In his latest public stunt, the elusive Banksy took to the streets of Margate, Kent, in the early hours of 14th February 2023. In typical Banksy style, this latest mural is not your regular Valentine's Day cliché of love hearts and roses. On the contrary, Banksy presents a macabre scene that alludes to domestic violence. A 1950s housewife, with a black eye and missing tooth, appears to slam the door of a physical fridge-freezer shut as she winks out to the viewer in triumph.
Banksy fans welcomed back the anonymous street artist, whose last public interventions were seen in Borodyanka, Ukraine, in November 2022. Indeed, Banksy's lack of identity has often enabled his politically-motivated murals, and Valentine's Day Mascara is certainly no exception.
Since his rise to fame in the early 2000s, the renegade artist has used his public works to campaign for justice. Whether that be on a small or enormous scale, Banksy creates works which reflect the socio-political issues of our time with biting satire. In spite of his quippy nature, Banksy's stencil works often reveal the bleak corruption of innocence at the hands of capitalism, war, and authority. Here are some of his greatest expressions of innocence vs violence:
In his ironic subversion of the ‘Valentine's Day Massacre’, Banksy named his latest public work Valentine's Day Mascara. Complete with a lace apron and yellow rubber gloves, Banksy's 1950s housewife appears to be the victim of domestic violence. Her smokey eye is certainly not the result of mascara, but she smiles and winks to the viewer as she shuts her husband in a fridge-freezer.
Banksy corrupts the stereotypically ‘innocent’ vision of the 1950s housewife here. The mural is a reminder that domestic abuse prevails in the UK, even on Valentine's Day - a bleak fact that should never be overlooked.
In many works from the early 2000s, Banksy dressed military vehicles in cartoonish motifs and represented them like infantile illustrations. Created in the wake of 9/11 and the Iraq War, these ironically sexy representations of weaponry are certainly not as idyllic as they first seem.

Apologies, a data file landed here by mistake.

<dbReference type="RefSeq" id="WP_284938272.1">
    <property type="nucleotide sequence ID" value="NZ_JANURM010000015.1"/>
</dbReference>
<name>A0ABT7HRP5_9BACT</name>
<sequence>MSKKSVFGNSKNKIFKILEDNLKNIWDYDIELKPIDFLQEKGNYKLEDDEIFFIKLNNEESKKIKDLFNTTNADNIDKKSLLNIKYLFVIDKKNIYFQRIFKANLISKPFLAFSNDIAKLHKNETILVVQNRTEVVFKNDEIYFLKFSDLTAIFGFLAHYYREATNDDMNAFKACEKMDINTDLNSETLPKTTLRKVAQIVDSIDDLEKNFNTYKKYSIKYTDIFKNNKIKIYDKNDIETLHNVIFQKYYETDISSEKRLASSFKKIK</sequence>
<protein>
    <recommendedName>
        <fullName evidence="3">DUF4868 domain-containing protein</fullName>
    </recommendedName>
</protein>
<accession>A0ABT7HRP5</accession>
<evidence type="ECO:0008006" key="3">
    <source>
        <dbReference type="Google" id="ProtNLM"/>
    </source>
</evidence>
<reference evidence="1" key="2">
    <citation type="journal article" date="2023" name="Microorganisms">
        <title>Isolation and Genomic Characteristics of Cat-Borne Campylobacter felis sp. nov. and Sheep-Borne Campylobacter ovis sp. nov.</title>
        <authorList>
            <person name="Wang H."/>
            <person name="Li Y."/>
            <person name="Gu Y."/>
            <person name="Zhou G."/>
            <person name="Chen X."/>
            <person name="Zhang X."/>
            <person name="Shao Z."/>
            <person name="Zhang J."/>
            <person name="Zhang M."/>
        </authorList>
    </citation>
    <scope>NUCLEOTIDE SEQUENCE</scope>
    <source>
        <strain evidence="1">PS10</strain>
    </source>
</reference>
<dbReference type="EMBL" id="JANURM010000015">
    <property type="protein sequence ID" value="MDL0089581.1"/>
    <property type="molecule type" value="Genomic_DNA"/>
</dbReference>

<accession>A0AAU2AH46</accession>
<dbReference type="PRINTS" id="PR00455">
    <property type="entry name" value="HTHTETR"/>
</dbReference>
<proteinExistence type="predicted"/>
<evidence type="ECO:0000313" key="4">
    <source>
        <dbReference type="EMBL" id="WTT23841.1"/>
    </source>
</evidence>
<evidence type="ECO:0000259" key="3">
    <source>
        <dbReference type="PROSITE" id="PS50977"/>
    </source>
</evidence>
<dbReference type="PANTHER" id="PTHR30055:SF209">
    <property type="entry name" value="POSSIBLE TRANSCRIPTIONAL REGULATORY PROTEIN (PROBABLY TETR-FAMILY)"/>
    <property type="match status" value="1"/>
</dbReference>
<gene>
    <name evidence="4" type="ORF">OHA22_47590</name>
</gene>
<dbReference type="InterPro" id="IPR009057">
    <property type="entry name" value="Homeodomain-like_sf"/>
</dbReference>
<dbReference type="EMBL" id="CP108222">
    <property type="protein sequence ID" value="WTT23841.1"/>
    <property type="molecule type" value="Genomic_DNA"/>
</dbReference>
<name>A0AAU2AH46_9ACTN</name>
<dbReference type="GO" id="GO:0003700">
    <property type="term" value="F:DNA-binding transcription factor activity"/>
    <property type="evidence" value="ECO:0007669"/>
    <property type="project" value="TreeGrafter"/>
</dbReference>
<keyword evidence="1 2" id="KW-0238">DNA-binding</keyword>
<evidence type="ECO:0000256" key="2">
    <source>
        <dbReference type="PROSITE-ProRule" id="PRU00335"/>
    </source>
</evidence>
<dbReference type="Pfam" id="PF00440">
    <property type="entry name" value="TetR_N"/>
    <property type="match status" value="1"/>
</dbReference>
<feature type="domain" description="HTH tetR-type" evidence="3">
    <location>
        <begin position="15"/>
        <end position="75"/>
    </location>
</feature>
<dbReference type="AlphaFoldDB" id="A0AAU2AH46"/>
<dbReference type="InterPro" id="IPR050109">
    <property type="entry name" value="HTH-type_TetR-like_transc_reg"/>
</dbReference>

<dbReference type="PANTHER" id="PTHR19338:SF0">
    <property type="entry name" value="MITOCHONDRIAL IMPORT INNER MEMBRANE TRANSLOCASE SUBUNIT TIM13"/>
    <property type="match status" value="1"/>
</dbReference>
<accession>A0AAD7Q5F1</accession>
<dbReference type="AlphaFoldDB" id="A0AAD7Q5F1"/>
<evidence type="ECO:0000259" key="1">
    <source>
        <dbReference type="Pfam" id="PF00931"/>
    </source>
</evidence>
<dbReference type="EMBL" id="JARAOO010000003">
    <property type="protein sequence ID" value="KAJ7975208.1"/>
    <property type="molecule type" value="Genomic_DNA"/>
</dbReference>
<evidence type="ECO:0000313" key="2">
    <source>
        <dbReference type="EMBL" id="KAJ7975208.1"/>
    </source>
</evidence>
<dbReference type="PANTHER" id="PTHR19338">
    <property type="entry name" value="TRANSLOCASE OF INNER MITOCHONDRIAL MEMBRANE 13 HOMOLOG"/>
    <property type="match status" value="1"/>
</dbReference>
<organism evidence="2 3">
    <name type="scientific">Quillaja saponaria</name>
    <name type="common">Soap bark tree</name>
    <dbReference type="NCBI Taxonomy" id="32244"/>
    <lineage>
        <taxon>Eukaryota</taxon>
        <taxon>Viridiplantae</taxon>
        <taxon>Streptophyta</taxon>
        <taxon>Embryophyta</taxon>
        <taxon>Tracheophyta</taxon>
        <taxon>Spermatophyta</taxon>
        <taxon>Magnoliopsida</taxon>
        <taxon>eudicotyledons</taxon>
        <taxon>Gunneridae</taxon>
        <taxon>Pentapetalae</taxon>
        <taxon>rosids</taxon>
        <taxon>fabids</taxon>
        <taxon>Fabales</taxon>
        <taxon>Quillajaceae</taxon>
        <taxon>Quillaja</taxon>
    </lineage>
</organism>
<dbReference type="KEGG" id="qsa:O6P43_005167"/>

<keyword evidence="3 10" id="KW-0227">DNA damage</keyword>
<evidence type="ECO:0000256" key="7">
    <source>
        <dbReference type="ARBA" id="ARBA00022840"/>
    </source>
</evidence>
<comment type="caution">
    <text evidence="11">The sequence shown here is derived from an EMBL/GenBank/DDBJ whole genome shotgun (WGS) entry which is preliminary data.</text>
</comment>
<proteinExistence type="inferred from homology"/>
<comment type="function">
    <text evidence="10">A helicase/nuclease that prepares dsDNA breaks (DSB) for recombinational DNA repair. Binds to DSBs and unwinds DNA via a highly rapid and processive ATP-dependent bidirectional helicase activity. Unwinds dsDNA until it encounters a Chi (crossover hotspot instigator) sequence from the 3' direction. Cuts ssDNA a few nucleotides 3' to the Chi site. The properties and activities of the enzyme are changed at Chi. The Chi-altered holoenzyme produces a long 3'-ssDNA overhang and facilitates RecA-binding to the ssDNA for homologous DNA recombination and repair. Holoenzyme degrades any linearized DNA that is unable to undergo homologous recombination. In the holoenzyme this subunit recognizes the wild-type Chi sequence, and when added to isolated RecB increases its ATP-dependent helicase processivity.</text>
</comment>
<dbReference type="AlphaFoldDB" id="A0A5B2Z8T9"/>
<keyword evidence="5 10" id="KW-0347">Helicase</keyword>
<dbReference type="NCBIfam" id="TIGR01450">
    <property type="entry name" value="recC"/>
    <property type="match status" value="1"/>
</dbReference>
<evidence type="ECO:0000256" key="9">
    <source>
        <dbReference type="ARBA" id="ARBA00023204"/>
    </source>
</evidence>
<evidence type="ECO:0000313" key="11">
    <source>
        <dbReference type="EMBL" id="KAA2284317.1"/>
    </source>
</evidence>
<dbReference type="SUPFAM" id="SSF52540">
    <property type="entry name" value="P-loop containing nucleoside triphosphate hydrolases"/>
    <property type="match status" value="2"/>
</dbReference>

From Happy Choppers to Armoured Car to Every Time I Make Love To You I Think Of Someone Else, Banksy points a finger at the proponents of war and mocks the powerful profiting from the misery of others.
Likely Banksy's most defiant anti-war image, Love Is In The Air (Flower Thrower) was poignantly debuted as a mural on the West Bank Wall. The 2002 mural was a response to the construction of the Wall separating Isreal from Palestine, and is a powerful appeal for peace amidst this enduring conflict.
Clad in all black and a balaclava, Banksy's protagonist in Love Is In The Air is dressed like the typical political insurgent. He stands ready for action, with his arms stretched as though about to throw a weapon towards his enemy. In the place of a hand grenade or tear-gas bomb, however, is a bunch of flowers. This innocent intervention transforms the image from one loaded with violence, to one which appeals to our basic human nature and desire for peace.
The innocent child is one of Banksy's most widely repeated motifs, and demands the viewer's immediate attention. Children are the most impressionable and vulnerable in society, defenceless in the face of violence and injustice. From his illegal public works to his printed editions, Banksy has used children to emphasise the corrupting nature of authority and violence.
His iconic Girl With Balloon, for example, champions the naivety of childhood. Though the heart-shaped balloon appears just out her reach, this composition is loaded with innocent hopefulness. In other works, like Bomb Love and Jack & Jill (Police Kids), Banksy's uses children to show the debasement of that naive innocence.
Though war is one of the central issues explored in Banksy's oeuvre, capitalism is usually highlighted as the source of violence and cruelty. As haunting works like Napalm and Very Little Helps would suggest, capitalism is often the catalyst of socio-political injustice - even when it may look innocent at first glance. Protected by his anonymity, Banksy has never shied away from making this painfully clear in his public artworks and stunts.
Through his mingling of innocence and violence, Banksy holds an unflattering mirror up to his viewers. There is nowhere to hide when it comes to viewing a Banksy, and the elusive street artist shows no sign of easing the blow of these hard truths.